When you first came to the Buddhist Lecture Hall, I have said that after we studied the Sutras for a while, we would start practicing meditation. Let go of everything. Do not let your mind wander to the east, west, north or south. Concentrate your whole attention on learning the Buddhadharma. Don't waste valuable time. Do not engage in chatter or do useless things. You cannot make perfect squares and circles without a T-square and compass. Likewise, you have to follow the rules and regulations in the Ch'an hall. When the wooden fish is hit three times, it is a signal to stop and be still. At that time, no one should talk. Those who do may receive a beating from Wei To Bodhisattva's Jeweled Pestle. Today, I heard several people talking after the wooden fish was strike three times.
"Wei To Bodhisattva didn't hit me!" you say. Well, he hasn't gotten angry yet. Wait till Wei To Bodhisattva gets angry and it will be terrible. Hence, we should take heed to abide by the rules. Do not be casual. We need to abide by the rules to reach successful accomplishments. Fundamentally, people are well behaved, but just in case some may have forgotten, I am now repeating the importance of abiding by the rules.
Now that we are studying the Shurangama Sutra, we should all single-mindedly focus in our study of the sutra and meditation. If you do, I can guarantee there will be a response and you will have some accomplishment. If you do not become greatly enlightened, you will certainly gain a little enlightenment. Your effort will not be in vain. A few days ago, I have talked about 'materialistic (wu) desire (yu)'.Bai Wen Tien had mistaken the Chinese character »~(mistake)for Ş«(materialistic) because the two Chinese characters sounded the same -- wu. Here, I am talking about enlightenment, ¶}(kai) ®©(wu). The Chinese word ®©(wu) means enlightenment. Do not mistaken it for the word 'mistake or delay'(wu).
If you are sincere and single-minded during this period of study and practice, you will certainly benefit. I am not deceiving you. However, if you do not follow the rules you will be like 'the old Tartar who watches an opera and misses out altogether'. Inland Chinese locals referred to the Mongols as 'Tartars'. When someone 'misses out altogether', the Chinese use this analogy to describe him, saying he is like a Tartar who watched a Chinese opera and comes away not understanding a word. It means spending your effort in vain. During this Shurangama Dharma Assembly, no one should spend his or her effort in vain. You've come from afar for no other reason than to study the Dharma. That makes me especially glad ˇV so much so, that no matter how hard I have to work I don't fear exhaustion. During this Dharma assembly, I am determined to study and investigate the Sutra, and do everything in my power to bring the Sutra out in the open for you. It is my hope that all of you will benefit from the Buddhadharma.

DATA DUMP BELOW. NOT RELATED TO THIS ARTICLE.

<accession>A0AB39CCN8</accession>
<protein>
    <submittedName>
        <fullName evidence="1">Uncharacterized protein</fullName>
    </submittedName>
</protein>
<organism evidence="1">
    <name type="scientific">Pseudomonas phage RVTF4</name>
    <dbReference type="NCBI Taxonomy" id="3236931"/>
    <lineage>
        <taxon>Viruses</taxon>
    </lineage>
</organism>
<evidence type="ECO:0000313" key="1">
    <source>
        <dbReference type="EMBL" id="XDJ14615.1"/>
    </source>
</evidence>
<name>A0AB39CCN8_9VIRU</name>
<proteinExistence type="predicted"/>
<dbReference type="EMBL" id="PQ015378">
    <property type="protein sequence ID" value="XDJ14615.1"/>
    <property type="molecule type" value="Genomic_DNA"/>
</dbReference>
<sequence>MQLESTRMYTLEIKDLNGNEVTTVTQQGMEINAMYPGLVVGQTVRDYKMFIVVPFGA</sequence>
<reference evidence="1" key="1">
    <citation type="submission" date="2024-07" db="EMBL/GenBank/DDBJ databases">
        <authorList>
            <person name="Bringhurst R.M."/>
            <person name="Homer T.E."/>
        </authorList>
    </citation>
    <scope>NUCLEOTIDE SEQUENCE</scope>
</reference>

However, it is up to you whether to listen what I am telling you, or not. If you chose not to, there is nothing I can do. I am not you and you are not me. You can also say that you are me and I am you. How? We are connected to one another in that we breathe the same air. There is no differentiation. We are all one in substance. Hence, you should not obstruct me and I should not obstruct you. Together, we investigate the Buddhadharma and become enlightened. If there is one who has not yet become enlightened, then I will not have fulfilled my responsibility. This dharma assembly is very important.
In this very important dharma assembly, everyone should focus on studying the Buddhadharma and sutra. Regardless of whether the Buddhadharma is deep or shallow, you should resolve to study well, thinking, "If I understand, I will investigate further, and if I don't understand, the more I should study." Understanding even a little is a lot better than not understanding at all. You should tell yourself, "If I understand one word of the Sutra the Dharma Master is lecturing, that's one word which I never understood before, and that makes it worthwhile; I've benefitted." The value of that single word is inexpressibly great.
(To be continued ..)